#6 Anything Remotely Related To Jam Bands. Who Does That?

Experimenting with Jam Bands in high school and college is normal. But becoming the person that graduates from UVM and starts following Umphrey’s Mcgee across the country–while leaving a trail of ambiguous Facebook status updates–is not normal. Buying Under The Table And Dreaming in 1994 was cool. Freaking out over a white lighter at a String Cheese Incident concert in 2011 is not cool. 

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#5 Your Mom Now Being Aware Of Jay-Z, Because She Watched Him On Charlie Rose. Who Does That?

 

In the 1970’s, in the South Bronx, elements of Funk music and Jamaican Dancehall music merged; after a period of calibration and adaptation, a new genre of music was born: Hip Hop. For a while, Hip Hop was categorized as a trend. Hip Hop was just a mild movement in music, nothing serious.

 But Hip Hop had tapped into something. It allowed a voice to be heard. A voice that distilled complex socioeconomic clatter into metrically pointed rhymes. Hip Hop had power.

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#4 Throwing A Party. Who Does That?

Parties are an important part of a person’s social calendar. The best way to have a vibrant and busy social calendar is to become a drug dealer. A party is an event in which 75 people leave 3000 half empty beer cans in somebodies apartment. There are three ways to have a good time at a party: talking, dancing, and reckless gin consumption. Some parties have dress codes. The most stylish thing to wear to a party is a patina of cocaine sweat. Some parties have themes, the two most popular themes are: The Lapse In Judgment Party and The None Of My Plans For Tomorrow Will Come To Fruition Party. Occasionally, the host will put on  airs and call the party a Cocktail Party. This adds a level of demure respectability to the proceedings. A Cocktail Party is when you do cocaine and chew on a glass cup instead of a plastic cup. Read the rest of this entry »


#3 While A Film Based On A Cormac McCarthy Novel Is In Theaters, People Choosing A Different Cormac McCarthy Novel To Read. Who Does that?

 Cormac McCarthy writes books about the high profundities of man in a bare, godless world. There are no quotation marks when characters speak. His sentences are short. If the word Faulknerian was not an adjective there would be no way to describe his books. He is best friends with Oprah.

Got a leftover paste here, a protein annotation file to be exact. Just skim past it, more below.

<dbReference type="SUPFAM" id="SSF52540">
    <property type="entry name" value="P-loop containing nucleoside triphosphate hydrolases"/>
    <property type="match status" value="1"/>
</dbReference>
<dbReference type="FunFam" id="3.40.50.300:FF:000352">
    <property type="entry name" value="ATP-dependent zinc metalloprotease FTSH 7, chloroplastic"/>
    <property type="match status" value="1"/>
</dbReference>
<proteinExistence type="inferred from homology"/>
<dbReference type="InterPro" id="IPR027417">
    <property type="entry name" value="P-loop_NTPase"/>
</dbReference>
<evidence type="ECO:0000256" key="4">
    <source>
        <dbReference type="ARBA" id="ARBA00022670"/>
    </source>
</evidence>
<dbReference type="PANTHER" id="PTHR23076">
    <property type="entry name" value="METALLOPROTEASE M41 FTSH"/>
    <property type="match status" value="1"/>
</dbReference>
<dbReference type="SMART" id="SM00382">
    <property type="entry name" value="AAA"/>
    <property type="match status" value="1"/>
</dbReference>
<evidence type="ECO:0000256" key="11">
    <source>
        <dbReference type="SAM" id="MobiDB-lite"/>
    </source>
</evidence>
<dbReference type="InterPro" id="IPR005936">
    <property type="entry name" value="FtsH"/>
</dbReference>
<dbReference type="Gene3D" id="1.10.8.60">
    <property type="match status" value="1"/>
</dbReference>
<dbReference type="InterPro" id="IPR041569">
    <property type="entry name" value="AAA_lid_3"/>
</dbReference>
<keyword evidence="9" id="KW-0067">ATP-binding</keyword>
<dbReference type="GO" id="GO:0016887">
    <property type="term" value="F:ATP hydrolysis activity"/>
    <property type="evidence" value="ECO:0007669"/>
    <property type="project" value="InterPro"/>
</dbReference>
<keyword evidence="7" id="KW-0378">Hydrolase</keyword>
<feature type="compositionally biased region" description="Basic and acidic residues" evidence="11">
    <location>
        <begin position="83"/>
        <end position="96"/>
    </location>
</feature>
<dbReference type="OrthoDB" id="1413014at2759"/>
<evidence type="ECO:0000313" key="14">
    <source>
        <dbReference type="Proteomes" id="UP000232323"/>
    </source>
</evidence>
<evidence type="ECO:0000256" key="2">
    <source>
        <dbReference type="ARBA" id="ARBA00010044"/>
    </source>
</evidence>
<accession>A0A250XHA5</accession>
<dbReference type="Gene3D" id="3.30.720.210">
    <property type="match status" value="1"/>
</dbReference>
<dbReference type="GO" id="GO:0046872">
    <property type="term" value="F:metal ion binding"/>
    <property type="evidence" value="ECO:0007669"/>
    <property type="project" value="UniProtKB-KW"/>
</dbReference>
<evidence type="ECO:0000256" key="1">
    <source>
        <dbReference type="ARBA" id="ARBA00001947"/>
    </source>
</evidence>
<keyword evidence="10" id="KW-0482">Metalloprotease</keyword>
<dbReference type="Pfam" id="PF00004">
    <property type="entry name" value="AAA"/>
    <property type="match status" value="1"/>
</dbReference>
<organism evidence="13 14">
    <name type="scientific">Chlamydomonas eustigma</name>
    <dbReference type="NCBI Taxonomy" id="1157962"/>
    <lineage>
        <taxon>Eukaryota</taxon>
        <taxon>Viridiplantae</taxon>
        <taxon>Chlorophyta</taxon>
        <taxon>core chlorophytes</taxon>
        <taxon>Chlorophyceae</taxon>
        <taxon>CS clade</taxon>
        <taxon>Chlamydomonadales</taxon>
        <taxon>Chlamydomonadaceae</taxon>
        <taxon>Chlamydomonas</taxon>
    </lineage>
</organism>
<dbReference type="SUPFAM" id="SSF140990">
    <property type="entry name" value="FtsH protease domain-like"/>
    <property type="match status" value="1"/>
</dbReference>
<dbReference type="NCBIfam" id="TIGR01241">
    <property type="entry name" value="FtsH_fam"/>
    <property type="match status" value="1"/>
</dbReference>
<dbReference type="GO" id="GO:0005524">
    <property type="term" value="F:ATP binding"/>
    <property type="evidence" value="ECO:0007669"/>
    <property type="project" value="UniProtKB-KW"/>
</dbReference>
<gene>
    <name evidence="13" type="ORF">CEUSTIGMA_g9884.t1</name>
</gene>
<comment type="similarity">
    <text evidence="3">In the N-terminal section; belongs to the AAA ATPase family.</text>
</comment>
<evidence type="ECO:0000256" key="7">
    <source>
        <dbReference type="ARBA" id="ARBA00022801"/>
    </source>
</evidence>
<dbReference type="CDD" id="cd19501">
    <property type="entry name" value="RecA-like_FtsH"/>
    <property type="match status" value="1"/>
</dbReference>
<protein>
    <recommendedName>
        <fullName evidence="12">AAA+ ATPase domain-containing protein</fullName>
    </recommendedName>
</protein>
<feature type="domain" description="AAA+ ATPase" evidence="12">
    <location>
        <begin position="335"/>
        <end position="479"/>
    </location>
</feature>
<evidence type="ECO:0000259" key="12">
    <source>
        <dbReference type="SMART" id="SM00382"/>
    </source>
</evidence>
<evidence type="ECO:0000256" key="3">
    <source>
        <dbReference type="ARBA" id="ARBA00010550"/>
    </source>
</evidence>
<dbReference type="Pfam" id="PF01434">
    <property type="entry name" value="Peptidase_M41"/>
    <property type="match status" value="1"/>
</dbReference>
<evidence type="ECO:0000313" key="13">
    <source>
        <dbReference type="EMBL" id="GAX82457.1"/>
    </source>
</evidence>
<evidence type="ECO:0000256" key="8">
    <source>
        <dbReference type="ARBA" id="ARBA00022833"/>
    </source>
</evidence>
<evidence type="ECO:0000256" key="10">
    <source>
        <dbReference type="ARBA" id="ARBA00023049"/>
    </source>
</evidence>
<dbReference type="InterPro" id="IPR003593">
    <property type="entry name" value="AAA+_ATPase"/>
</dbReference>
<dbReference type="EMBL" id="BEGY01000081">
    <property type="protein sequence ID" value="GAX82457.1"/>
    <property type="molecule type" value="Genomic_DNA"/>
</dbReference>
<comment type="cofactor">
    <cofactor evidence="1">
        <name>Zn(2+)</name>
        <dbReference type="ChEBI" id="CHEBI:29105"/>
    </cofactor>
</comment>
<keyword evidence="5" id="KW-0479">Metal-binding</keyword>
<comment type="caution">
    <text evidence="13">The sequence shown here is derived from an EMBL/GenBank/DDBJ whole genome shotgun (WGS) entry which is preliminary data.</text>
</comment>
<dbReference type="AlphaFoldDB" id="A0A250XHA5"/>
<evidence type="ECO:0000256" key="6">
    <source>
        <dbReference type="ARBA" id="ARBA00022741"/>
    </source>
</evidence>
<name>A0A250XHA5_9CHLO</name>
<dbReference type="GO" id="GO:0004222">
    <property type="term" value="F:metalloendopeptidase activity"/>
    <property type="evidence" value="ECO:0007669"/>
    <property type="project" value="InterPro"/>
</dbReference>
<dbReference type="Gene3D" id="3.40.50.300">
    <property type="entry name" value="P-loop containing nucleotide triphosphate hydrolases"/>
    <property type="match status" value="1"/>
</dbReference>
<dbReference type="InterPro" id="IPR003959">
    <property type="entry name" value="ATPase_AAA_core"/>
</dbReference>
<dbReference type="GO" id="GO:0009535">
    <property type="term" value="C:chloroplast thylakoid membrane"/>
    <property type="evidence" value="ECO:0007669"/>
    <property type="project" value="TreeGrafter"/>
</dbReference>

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#2 Getting Way Too Much Mileage Out Of Information Gleaned From A Footnote. Who Does That?

 

  The following footnote appears in Eliot’s The Wasteland.

 “308. The complete text of the Buddha’s Fire Sermon (which corresponds in importance to the Sermon on the Mount) from which these words are taken, will be found translated in the late Henry Clarke Warren’s Buddhism in Translation (Harvard Oriental Series). Mr. Warren was one of the great pioneers of Buddhist studies in the Occident.”

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#1 Old People Inadvertently Triggering Existential Crises In Young People By Watching Everybody Loves Raymond. Who Does That?

  

Everybody Loves Raymond was an American sitcom that ran on CBS between the years 1996 and 2005. The show detailed the life of Raymond Barone, as he tried to balance career, growth, and relationships.

Everybody Loves Raymond achieved great critical and financial success during its run. The reason behind this was the broad, demographic appeal of the show. Raymond’s over-bearing and boisterous parents,Frank and Maria Barone, were his next door neighbors.

“Wacky next door neighbors” are a common troupe in sitcoms. Often the situational comedy derives from the main character trying to adapt to the impositions of their eccentric neighbor. This troupe was dated and tired by the time Everybody Loves Raymond hit the air. However, the genius of Everybody Loves Raymond is that the writers subverted the “Wacky next door neighbor” troupe, by making Raymond’s neighbors his parents. This gave the writers the ability to examine and critique family life. It also led to old people watching the show.

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